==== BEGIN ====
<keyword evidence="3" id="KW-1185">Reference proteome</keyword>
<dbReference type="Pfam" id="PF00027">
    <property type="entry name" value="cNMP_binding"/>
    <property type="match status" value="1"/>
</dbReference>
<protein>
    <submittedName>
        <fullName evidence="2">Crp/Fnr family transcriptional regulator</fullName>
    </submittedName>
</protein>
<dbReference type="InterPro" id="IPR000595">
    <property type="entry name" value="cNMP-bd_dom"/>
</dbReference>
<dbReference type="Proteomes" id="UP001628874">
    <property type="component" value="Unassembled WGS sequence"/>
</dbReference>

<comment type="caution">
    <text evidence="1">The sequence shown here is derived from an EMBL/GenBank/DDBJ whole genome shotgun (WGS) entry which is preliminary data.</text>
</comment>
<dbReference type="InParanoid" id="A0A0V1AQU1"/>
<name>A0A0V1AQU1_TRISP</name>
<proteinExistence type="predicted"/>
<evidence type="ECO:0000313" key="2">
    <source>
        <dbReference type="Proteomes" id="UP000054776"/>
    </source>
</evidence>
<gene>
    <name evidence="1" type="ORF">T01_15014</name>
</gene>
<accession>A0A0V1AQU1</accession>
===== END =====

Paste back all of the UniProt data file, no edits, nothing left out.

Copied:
<keyword evidence="3" id="KW-1185">Reference proteome</keyword>
<dbReference type="Pfam" id="PF00027">
    <property type="entry name" value="cNMP_binding"/>
    <property type="match status" value="1"/>
</dbReference>
<protein>
    <submittedName>
        <fullName evidence="2">Crp/Fnr family transcriptional regulator</fullName>
    </submittedName>
</protein>
<dbReference type="InterPro" id="IPR000595">
    <property type="entry name" value="cNMP-bd_dom"/>
</dbReference>
<dbReference type="Proteomes" id="UP001628874">
    <property type="component" value="Unassembled WGS sequence"/>
</dbReference>

<comment type="caution">
    <text evidence="1">The sequence shown here is derived from an EMBL/GenBank/DDBJ whole genome shotgun (WGS) entry which is preliminary data.</text>
</comment>
<dbReference type="InParanoid" id="A0A0V1AQU1"/>
<name>A0A0V1AQU1_TRISP</name>
<proteinExistence type="predicted"/>
<evidence type="ECO:0000313" key="2">
    <source>
        <dbReference type="Proteomes" id="UP000054776"/>
    </source>
</evidence>
<gene>
    <name evidence="1" type="ORF">T01_15014</name>
</gene>
<accession>A0A0V1AQU1</accession>